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Center Works To Prevent Abuse

Staff members of Plainview’s Mid-Island Y JCC summer camp programs intend to give its campers a fun summer experience, as well as a safe one. As a preventative measure, staff members were educated on how to stop child sex abuse from occurring through the Silence2Strength program on Thursday, June 5.

Each year on Long Island, there are over 16,000 reports of child maltreatment, according to The Safe Center LI, the creators of the Silence2Strengh program. As long as a child’s boundaries are being crossed, emotionally or physically, it is considered abuse.

Despite the camp having no prior history of abuse, the program was held in order to identify and stop issues that may arise to ensure the safety of the campers. It is the goal of Mid-Island Y JCC to make sure that the kids have a good time, but the camp’s number one priority is to keep children safe.

The more people who know how to prevent or notice abuse, the safer the kids are, according to the Director of Education at The Safe Center, Anthony Zenkus.

Zenkus equated speaking out about child abuse to rescuing someone from drowning in a pool: every second counts.

“Even if they say, ‘please don’t tell anyone,’ your job is to say something,” said Zenkus. “One of the reasons why people don’t speak out is because they’re afraid.”

The Safe Center LI gives parents, professionals, and community members the knowledge needed in order to keep children safe from sexual abuse. The organization provides education and services around child abuse, domestic violence and related issues, with its offices located in Bethpage.

The program advised camp counselors on how to identify and prevent physical and emotional abuse, as well as how to interact with kids in a safe way.

A few child abuse and neglect indicators mentioned by Zenkus included unexplained bruises, easily frightened or fearful behavior, eating disorders, dirty or torn clothing and antisocial behaviors.

Zenkus advised the camp staff to respect the personal boundaries of the campers. If contact needs to be made, the counselors should first ask the camper for permission.

Director of Youth and Camping Services, Joshua Henkel knows that taking preventative measures to stop and also identify abuse is important. As a father himself, he takes these types of matters very seriously.

Henkel addressed the staff to come to him if they are ever unsure whether a situation is appropriate or not.

Mid-Island Y JCC offer day camps, travel camps and CIT programs. The summer camp is for students from kindergarten to 10th grade. This summer, there will be over 600 campers who will be overseen by 200 members of the camp staff.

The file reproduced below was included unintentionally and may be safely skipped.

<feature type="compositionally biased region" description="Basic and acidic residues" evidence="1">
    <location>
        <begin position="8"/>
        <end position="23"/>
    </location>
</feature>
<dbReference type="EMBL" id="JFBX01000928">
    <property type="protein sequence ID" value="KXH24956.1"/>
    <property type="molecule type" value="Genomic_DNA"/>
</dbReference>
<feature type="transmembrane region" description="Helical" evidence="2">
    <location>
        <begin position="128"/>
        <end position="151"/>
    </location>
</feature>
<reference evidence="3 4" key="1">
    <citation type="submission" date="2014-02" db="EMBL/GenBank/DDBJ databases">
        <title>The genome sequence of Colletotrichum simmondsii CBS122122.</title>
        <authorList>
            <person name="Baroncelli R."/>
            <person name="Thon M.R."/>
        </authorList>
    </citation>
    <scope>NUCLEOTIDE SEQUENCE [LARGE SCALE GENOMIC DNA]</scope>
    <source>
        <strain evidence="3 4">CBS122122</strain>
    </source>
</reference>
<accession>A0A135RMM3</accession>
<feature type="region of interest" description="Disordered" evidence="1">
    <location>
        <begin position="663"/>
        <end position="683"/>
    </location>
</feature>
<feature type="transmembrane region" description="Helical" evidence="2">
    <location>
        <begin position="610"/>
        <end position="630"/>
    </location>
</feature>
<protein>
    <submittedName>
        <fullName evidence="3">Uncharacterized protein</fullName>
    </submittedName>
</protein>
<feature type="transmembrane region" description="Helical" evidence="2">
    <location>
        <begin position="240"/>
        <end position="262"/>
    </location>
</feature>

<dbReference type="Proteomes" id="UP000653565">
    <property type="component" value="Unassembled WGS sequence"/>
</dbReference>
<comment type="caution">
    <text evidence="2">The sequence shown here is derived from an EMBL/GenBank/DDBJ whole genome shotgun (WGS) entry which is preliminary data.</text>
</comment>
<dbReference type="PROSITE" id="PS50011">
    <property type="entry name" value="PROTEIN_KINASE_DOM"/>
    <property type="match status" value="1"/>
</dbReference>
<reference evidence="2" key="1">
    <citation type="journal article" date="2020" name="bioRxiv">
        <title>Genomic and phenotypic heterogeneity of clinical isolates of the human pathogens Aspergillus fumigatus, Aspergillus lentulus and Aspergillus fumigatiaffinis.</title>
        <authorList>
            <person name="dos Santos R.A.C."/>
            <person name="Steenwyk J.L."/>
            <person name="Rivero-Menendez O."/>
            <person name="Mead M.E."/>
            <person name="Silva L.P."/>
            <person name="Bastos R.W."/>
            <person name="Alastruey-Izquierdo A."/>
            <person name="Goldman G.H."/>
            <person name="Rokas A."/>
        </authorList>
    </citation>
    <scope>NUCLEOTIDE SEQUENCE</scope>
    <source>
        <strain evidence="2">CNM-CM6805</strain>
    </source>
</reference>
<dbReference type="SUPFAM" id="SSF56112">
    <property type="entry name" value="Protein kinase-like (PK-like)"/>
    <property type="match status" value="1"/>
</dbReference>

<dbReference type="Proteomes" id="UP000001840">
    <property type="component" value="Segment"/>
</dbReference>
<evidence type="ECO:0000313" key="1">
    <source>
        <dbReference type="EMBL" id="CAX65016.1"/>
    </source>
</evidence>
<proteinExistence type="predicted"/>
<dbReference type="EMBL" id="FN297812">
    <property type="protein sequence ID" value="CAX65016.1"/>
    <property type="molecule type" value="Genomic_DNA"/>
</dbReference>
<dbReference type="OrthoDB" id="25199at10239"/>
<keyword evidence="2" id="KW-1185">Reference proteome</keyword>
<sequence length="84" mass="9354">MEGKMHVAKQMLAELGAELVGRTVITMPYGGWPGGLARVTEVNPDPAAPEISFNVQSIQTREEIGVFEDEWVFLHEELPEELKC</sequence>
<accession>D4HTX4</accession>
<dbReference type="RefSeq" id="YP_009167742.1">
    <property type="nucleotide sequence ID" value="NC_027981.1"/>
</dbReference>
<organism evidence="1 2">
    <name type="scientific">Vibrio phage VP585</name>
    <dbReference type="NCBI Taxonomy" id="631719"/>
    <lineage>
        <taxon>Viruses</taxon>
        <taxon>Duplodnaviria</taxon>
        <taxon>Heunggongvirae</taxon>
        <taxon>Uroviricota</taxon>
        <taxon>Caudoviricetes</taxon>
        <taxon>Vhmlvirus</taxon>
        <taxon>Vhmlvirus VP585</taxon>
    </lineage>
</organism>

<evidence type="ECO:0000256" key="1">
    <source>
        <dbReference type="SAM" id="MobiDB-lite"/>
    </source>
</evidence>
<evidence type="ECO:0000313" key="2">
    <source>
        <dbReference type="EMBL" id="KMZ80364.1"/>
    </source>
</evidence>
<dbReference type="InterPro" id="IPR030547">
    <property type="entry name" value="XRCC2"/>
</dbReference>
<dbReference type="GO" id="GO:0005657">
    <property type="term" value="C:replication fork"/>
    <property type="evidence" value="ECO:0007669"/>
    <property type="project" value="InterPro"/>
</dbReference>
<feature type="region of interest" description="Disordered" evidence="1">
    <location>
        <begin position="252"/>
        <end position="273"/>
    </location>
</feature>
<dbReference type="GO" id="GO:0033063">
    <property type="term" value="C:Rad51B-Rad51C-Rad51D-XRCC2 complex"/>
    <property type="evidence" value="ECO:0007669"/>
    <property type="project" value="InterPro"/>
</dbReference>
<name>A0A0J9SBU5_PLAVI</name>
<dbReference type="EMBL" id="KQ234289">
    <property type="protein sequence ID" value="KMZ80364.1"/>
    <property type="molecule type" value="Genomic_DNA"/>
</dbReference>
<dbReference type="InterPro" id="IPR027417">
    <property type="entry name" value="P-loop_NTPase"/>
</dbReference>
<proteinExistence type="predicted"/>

Counselors range from CIT counselors going into 10th grade, to supervisors who are adults with children and full-time jobs. All of the camp staff and supervisors were present at the meeting including Assistant Camp Director, Gayle Jukofsky.

Mid-Island Y JCC brought in The Safe Center so the staff understands what is fully expected of them. When applying this knowledge to situations, it will help keep the campers safe in unexpected situations, explained Jukofsky.    

Zenkus hopes that more camps and schools will follow in the footsteps of the Mid-Island Y JCC, and hold a similar conversation on the topic of child abuse.

News

The kids may be grown. The marriage may have not worked out. Perhaps retirement affords more free time than was anticipated.

Enter The Transition Network, an national social group featuring an active chapter on Long Island that meets regularly at the Plainview-Old Bethpage Library.

Judy Forman, Plainview resident and program co-chair, noted that The Transition Network is an organization of women ages 50 and over who are ‘transitioning’ into the next phase of their lives — whether it be retirement, divorce, losing a loved one or so on — and helping them to meet new people while expanding their horizons.  

Plainview resident Cila Schlanger was eager to attend a two-hour property tax workshop at the Farmingdale Public Library last week — the problem is, so were many other people.

“I was taken aback once I came here because there was such a line,” she said. “I thought it would be a two-hour workshop, but individuals had to wait to be helped on a first come, first serve basis.”

Residents are trying to save a buck whenever and wherever they can, especially when it comes to property taxes. To try and lend a helping hand, elected officials recently hosted a property tax exemption workshop at the library, drawing residents from across Nassau County.


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